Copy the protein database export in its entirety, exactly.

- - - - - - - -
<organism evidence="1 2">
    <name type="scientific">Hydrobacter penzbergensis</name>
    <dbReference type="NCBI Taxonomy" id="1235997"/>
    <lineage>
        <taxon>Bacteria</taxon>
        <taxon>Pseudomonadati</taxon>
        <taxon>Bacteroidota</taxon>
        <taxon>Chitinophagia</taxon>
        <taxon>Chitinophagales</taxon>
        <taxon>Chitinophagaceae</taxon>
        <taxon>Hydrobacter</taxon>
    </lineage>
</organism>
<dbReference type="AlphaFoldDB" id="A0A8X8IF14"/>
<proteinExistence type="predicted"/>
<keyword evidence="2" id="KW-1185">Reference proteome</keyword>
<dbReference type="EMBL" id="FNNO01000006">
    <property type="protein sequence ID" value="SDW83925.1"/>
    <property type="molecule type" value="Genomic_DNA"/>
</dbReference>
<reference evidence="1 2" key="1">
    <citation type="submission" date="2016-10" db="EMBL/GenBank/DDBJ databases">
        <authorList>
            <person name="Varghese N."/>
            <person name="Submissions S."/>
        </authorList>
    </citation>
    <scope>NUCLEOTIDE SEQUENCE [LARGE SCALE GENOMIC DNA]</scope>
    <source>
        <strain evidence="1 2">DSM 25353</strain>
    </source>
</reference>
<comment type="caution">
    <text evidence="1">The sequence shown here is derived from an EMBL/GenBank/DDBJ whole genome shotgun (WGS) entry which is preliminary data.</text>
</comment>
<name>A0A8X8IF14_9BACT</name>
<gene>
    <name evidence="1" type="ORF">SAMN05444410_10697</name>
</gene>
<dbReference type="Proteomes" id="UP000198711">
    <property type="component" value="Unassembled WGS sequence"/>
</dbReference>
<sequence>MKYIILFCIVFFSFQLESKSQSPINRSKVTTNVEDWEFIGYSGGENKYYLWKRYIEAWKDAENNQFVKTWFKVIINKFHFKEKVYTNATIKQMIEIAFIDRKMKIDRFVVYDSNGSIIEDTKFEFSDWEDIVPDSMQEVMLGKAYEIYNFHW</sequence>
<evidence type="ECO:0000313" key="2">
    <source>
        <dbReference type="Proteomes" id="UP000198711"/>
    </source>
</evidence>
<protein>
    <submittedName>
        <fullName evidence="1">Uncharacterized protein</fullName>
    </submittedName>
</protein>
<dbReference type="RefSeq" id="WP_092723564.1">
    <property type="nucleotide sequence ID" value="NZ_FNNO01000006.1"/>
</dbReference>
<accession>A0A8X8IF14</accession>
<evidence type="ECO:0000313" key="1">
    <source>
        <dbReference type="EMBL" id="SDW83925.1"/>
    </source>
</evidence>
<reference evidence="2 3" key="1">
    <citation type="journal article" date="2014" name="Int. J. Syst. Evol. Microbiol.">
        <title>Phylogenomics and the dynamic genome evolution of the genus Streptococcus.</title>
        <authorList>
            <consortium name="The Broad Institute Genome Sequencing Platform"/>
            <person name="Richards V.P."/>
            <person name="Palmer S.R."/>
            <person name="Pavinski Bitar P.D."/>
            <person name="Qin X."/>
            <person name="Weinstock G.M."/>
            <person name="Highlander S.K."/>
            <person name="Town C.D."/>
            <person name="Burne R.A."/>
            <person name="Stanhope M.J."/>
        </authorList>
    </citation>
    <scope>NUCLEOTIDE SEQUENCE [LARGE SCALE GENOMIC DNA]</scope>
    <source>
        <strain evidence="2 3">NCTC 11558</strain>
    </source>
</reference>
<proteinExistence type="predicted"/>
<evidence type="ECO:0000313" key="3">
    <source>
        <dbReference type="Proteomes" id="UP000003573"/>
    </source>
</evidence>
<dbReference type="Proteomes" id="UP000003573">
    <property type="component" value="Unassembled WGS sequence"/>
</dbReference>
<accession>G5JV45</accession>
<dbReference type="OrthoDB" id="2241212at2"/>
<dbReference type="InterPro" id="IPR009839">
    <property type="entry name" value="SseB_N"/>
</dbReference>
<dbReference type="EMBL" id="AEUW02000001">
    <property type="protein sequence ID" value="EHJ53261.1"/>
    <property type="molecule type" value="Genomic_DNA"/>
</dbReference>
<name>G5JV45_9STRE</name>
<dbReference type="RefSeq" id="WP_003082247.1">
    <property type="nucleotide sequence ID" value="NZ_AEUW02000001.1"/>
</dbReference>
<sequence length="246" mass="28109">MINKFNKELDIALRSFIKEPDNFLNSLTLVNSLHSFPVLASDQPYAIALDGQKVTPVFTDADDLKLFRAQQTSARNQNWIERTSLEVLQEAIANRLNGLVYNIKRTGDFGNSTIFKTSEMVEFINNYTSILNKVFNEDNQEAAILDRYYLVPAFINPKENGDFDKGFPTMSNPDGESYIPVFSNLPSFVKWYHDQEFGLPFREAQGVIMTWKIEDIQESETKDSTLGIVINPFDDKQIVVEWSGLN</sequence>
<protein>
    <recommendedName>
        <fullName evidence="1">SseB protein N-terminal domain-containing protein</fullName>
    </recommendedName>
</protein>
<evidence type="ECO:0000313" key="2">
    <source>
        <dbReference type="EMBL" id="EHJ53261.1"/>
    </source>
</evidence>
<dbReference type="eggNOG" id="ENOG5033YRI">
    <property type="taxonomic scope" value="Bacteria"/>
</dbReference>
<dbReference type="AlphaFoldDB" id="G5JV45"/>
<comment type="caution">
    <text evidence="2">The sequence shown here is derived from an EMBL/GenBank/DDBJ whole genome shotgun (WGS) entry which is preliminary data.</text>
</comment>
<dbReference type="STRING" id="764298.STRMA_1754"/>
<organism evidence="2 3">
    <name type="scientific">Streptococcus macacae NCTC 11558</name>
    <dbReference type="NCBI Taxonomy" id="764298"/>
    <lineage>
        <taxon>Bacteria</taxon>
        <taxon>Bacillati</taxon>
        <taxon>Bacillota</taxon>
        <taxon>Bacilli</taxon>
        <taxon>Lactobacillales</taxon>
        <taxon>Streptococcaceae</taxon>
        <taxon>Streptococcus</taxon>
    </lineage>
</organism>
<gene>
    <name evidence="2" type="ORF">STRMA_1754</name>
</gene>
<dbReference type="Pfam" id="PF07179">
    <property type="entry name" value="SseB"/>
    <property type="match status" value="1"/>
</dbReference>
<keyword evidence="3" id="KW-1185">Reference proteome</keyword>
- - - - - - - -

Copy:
<organism evidence="1 2">
    <name type="scientific">Hydrobacter penzbergensis</name>
    <dbReference type="NCBI Taxonomy" id="1235997"/>
    <lineage>
        <taxon>Bacteria</taxon>
        <taxon>Pseudomonadati</taxon>
        <taxon>Bacteroidota</taxon>
        <taxon>Chitinophagia</taxon>
        <taxon>Chitinophagales</taxon>
        <taxon>Chitinophagaceae</taxon>
        <taxon>Hydrobacter</taxon>
    </lineage>
</organism>
<dbReference type="AlphaFoldDB" id="A0A8X8IF14"/>
<proteinExistence type="predicted"/>
<keyword evidence="2" id="KW-1185">Reference proteome</keyword>
<dbReference type="EMBL" id="FNNO01000006">
    <property type="protein sequence ID" value="SDW83925.1"/>
    <property type="molecule type" value="Genomic_DNA"/>
</dbReference>
<reference evidence="1 2" key="1">
    <citation type="submission" date="2016-10" db="EMBL/GenBank/DDBJ databases">
        <authorList>
            <person name="Varghese N."/>
            <person name="Submissions S."/>
        </authorList>
    </citation>
    <scope>NUCLEOTIDE SEQUENCE [LARGE SCALE GENOMIC DNA]</scope>
    <source>
        <strain evidence="1 2">DSM 25353</strain>
    </source>
</reference>
<comment type="caution">
    <text evidence="1">The sequence shown here is derived from an EMBL/GenBank/DDBJ whole genome shotgun (WGS) entry which is preliminary data.</text>
</comment>
<name>A0A8X8IF14_9BACT</name>
<gene>
    <name evidence="1" type="ORF">SAMN05444410_10697</name>
</gene>
<dbReference type="Proteomes" id="UP000198711">
    <property type="component" value="Unassembled WGS sequence"/>
</dbReference>
<sequence>MKYIILFCIVFFSFQLESKSQSPINRSKVTTNVEDWEFIGYSGGENKYYLWKRYIEAWKDAENNQFVKTWFKVIINKFHFKEKVYTNATIKQMIEIAFIDRKMKIDRFVVYDSNGSIIEDTKFEFSDWEDIVPDSMQEVMLGKAYEIYNFHW</sequence>
<evidence type="ECO:0000313" key="2">
    <source>
        <dbReference type="Proteomes" id="UP000198711"/>
    </source>
</evidence>
<protein>
    <submittedName>
        <fullName evidence="1">Uncharacterized protein</fullName>
    </submittedName>
</protein>
<dbReference type="RefSeq" id="WP_092723564.1">
    <property type="nucleotide sequence ID" value="NZ_FNNO01000006.1"/>
</dbReference>
<accession>A0A8X8IF14</accession>
<evidence type="ECO:0000313" key="1">
    <source>
        <dbReference type="EMBL" id="SDW83925.1"/>
    </source>
</evidence>
<reference evidence="2 3" key="1">
    <citation type="journal article" date="2014" name="Int. J. Syst. Evol. Microbiol.">
        <title>Phylogenomics and the dynamic genome evolution of the genus Streptococcus.</title>
        <authorList>
            <consortium name="The Broad Institute Genome Sequencing Platform"/>
            <person name="Richards V.P."/>
            <person name="Palmer S.R."/>
            <person name="Pavinski Bitar P.D."/>
            <person name="Qin X."/>
            <person name="Weinstock G.M."/>
            <person name="Highlander S.K."/>
            <person name="Town C.D."/>
            <person name="Burne R.A."/>
            <person name="Stanhope M.J."/>
        </authorList>
    </citation>
    <scope>NUCLEOTIDE SEQUENCE [LARGE SCALE GENOMIC DNA]</scope>
    <source>
        <strain evidence="2 3">NCTC 11558</strain>
    </source>
</reference>
<proteinExistence type="predicted"/>
<evidence type="ECO:0000313" key="3">
    <source>
        <dbReference type="Proteomes" id="UP000003573"/>
    </source>
</evidence>
<dbReference type="Proteomes" id="UP000003573">
    <property type="component" value="Unassembled WGS sequence"/>
</dbReference>
<accession>G5JV45</accession>
<dbReference type="OrthoDB" id="2241212at2"/>
<dbReference type="InterPro" id="IPR009839">
    <property type="entry name" value="SseB_N"/>
</dbReference>
<dbReference type="EMBL" id="AEUW02000001">
    <property type="protein sequence ID" value="EHJ53261.1"/>
    <property type="molecule type" value="Genomic_DNA"/>
</dbReference>
<name>G5JV45_9STRE</name>
<dbReference type="RefSeq" id="WP_003082247.1">
    <property type="nucleotide sequence ID" value="NZ_AEUW02000001.1"/>
</dbReference>
<sequence length="246" mass="28109">MINKFNKELDIALRSFIKEPDNFLNSLTLVNSLHSFPVLASDQPYAIALDGQKVTPVFTDADDLKLFRAQQTSARNQNWIERTSLEVLQEAIANRLNGLVYNIKRTGDFGNSTIFKTSEMVEFINNYTSILNKVFNEDNQEAAILDRYYLVPAFINPKENGDFDKGFPTMSNPDGESYIPVFSNLPSFVKWYHDQEFGLPFREAQGVIMTWKIEDIQESETKDSTLGIVINPFDDKQIVVEWSGLN</sequence>
<protein>
    <recommendedName>
        <fullName evidence="1">SseB protein N-terminal domain-containing protein</fullName>
    </recommendedName>
</protein>
<evidence type="ECO:0000313" key="2">
    <source>
        <dbReference type="EMBL" id="EHJ53261.1"/>
    </source>
</evidence>
<dbReference type="eggNOG" id="ENOG5033YRI">
    <property type="taxonomic scope" value="Bacteria"/>
</dbReference>
<dbReference type="AlphaFoldDB" id="G5JV45"/>
<comment type="caution">
    <text evidence="2">The sequence shown here is derived from an EMBL/GenBank/DDBJ whole genome shotgun (WGS) entry which is preliminary data.</text>
</comment>
<dbReference type="STRING" id="764298.STRMA_1754"/>
<organism evidence="2 3">
    <name type="scientific">Streptococcus macacae NCTC 11558</name>
    <dbReference type="NCBI Taxonomy" id="764298"/>
    <lineage>
        <taxon>Bacteria</taxon>
        <taxon>Bacillati</taxon>
        <taxon>Bacillota</taxon>
        <taxon>Bacilli</taxon>
        <taxon>Lactobacillales</taxon>
        <taxon>Streptococcaceae</taxon>
        <taxon>Streptococcus</taxon>
    </lineage>
</organism>
<gene>
    <name evidence="2" type="ORF">STRMA_1754</name>
</gene>
<dbReference type="Pfam" id="PF07179">
    <property type="entry name" value="SseB"/>
    <property type="match status" value="1"/>
</dbReference>
<keyword evidence="3" id="KW-1185">Reference proteome</keyword>